About three years ago, we brought home two babies in a span of four months. I was serving as the interim children’s minister at my church at the time, and the question I had heard from parents repeatedly suddenly became a question I was asking myself: “How do I raise kids who love Jesus?”
I’ll take a wild guess and bet that if you are a parent or someone who invests in children, you want to do this well, too. I don’t want to just take my kids to church and expect them to develop a solid theological framework from what a Sunday school teacher explains to them. I want our conversations and the way we parent to ooze the gospel.
As our kids pick up my mannerisms and the phrases I use often, I’m reminded that kids are constantly learning. They are absorbing what they are told, making assumptions based on what is presented as true, looking at what their friends find on the internet, ultimately building a framework for how to understand life. Upon that framework, they’ll build the house of their theology, or their understanding of God and his work in the world.
So, how do we help them build a theological framework on the truth of Scripture? Here are the truths that I preach to myself and also pass along to parents who ask this question:
1. You cannot teach what you are not doing yourself.
Parenting is hard work. Just keeping tiny humans alive is a huge undertaking, and it can be easy to go through the motions of the day without any focus on the gospel. There were days when our kids were newborns that I forgot to eat, and more days than I’d like to admit that I chose not to shower. Sometimes it feels like there’s no extra time to breathe, let alone get into God’s Word. When the days are hard, I remind myself that getting into God’s Word every day and asking him to use it to transform me is what keeps me going. It is the foundation that I build on, both for myself and my kids. What we teach our kids must be from what God is doing in our hearts. Kids can sniff out a fake faster than I ever imagined.
Discipleship begins at home, with you, and there’s nothing more exciting than watching your kids grow to love God’s Word and hide it deeply in their hearts.
2. You won’t have all the answers.
Yesterday, a child asked me if we’d be able to ride dinosaurs after Jesus restored the earth. Shortly after, a kid asked me if babies who die would be babies in heaven or if they would be 35. (This kid apparently thinks 35 is the ideal age.)
I’ve said, “I don’t know,” more than ever in the last few years. I certainly don’t have everything figured out. The goal is just to teach what we know is true from God’s Word and to teach what we learn as we go.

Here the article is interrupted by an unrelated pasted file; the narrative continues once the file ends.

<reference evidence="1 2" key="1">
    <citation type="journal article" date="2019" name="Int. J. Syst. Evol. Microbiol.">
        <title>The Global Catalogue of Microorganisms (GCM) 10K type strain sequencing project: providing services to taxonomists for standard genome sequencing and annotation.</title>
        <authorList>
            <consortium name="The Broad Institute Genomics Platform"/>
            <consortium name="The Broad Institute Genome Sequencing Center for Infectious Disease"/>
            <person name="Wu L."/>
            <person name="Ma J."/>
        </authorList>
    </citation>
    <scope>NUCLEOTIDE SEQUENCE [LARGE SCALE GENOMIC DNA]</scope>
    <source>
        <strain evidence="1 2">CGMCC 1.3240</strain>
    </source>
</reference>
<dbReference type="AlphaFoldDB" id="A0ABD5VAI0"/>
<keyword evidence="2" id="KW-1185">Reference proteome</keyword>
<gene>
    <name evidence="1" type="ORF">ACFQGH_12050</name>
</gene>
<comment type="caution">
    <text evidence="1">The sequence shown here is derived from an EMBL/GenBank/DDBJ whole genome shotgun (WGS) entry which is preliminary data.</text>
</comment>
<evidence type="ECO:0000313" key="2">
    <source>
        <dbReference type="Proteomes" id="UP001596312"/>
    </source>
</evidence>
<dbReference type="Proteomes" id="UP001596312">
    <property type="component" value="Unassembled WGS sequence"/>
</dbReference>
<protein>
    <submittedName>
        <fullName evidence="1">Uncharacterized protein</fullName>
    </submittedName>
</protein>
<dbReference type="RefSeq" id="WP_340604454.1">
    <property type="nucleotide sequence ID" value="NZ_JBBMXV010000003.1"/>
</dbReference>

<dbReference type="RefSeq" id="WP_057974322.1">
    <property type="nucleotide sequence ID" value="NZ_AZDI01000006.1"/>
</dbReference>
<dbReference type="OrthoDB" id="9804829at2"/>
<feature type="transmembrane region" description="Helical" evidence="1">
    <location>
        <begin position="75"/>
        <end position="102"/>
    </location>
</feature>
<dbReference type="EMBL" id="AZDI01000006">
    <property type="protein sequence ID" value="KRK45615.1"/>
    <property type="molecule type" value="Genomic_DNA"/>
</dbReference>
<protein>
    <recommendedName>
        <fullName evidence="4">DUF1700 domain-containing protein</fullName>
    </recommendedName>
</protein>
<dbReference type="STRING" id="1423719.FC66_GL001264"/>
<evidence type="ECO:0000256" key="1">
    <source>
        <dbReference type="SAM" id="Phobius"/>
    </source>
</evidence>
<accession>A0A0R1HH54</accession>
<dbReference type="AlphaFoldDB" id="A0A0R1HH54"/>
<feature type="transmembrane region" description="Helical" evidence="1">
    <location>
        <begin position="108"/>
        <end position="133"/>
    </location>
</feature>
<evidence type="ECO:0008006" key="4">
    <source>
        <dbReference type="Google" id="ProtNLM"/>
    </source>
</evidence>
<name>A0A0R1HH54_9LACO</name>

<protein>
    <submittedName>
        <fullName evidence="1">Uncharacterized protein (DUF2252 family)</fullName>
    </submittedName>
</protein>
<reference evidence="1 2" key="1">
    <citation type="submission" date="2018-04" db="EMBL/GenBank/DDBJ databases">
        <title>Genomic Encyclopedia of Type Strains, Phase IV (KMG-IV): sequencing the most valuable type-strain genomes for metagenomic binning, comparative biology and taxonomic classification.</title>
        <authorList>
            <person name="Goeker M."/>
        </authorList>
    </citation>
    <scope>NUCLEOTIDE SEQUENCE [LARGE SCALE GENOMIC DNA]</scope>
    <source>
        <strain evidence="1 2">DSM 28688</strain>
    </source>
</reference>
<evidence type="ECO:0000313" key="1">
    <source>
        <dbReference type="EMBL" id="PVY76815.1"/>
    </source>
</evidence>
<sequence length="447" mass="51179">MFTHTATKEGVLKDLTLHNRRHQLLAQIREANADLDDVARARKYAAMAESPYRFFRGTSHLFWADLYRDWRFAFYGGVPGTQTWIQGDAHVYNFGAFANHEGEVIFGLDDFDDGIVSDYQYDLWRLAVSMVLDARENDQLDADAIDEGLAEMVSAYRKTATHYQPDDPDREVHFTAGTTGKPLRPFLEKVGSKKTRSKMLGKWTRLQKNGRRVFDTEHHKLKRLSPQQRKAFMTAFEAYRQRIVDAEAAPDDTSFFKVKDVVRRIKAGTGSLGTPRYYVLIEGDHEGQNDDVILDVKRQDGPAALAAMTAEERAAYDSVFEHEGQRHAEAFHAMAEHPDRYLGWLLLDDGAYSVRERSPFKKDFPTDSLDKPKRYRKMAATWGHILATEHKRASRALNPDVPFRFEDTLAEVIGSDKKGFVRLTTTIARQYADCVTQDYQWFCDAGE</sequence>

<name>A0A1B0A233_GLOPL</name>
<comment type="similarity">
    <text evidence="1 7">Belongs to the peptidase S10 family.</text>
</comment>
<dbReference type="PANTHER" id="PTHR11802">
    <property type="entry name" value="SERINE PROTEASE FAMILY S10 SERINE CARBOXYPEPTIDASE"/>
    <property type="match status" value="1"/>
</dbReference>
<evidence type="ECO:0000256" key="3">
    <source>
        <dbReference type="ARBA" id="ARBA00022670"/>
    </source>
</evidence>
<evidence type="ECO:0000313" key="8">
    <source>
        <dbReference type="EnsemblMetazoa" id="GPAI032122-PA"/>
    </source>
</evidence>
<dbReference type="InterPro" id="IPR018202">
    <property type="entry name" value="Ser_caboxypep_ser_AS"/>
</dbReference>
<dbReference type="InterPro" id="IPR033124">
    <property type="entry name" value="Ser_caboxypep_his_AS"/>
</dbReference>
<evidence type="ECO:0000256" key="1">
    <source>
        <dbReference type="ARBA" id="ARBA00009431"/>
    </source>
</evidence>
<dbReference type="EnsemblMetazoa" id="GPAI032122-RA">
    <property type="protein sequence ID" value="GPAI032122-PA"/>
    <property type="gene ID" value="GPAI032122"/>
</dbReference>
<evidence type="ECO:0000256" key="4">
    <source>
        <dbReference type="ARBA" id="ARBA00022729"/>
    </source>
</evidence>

3. Avoid seeking to simply modify your child’s behavior.
I want to raise kids who have hearts that love God and want to obey him, not simply kids who want to be good for goodness’ sake or to please me. This is a slippery slope. Some behavior modification is necessary when our kids are small because playing with outlets or jumping off high things is dangerous.
Yet, we want our kids to know something like pornography is not just wrong because adults say so. What happens when they are adults and there are no longer other adults telling them what to do? I want my kids to know pornography distorts our view of God’s creation. It doesn’t honor the design God had in creating man and woman, who are made in his image with full dignity.
The Law wasn’t just good because it changed God’s people’s actions. It was to keep them safe and to give them an outlet to show how much they loved God. They lived out their love through obedience. In many ways, this is reflected in parenting. What an opportunity correcting behavior can be to present the gospel!
4. Create rhythms that get kids excited about learning.
Give kids every opportunity to fall in love with the greatest story ever told, where God is the ultimate Hero who rescues his people. Does your family read Scripture during dinner or before bed? Or, do your kids love to act out a story as play time? Find what engages the hearts and minds of your kids, and make it part of the everyday routine of your family’s lives. You can engage your family with a question-and-answer format, read a storybook Bible, or listen to podcasts. There is no shortage of resources, so pick one—or a couple—and go from there. Here’s my favorite list of resources as a starting point.
Discipleship begins at home, with you, and there’s nothing more exciting than watching your kids grow to love God’s Word and hide it deeply in their hearts. Let’s pray and intentionally parent in such a way that we might see God do such a work in our families.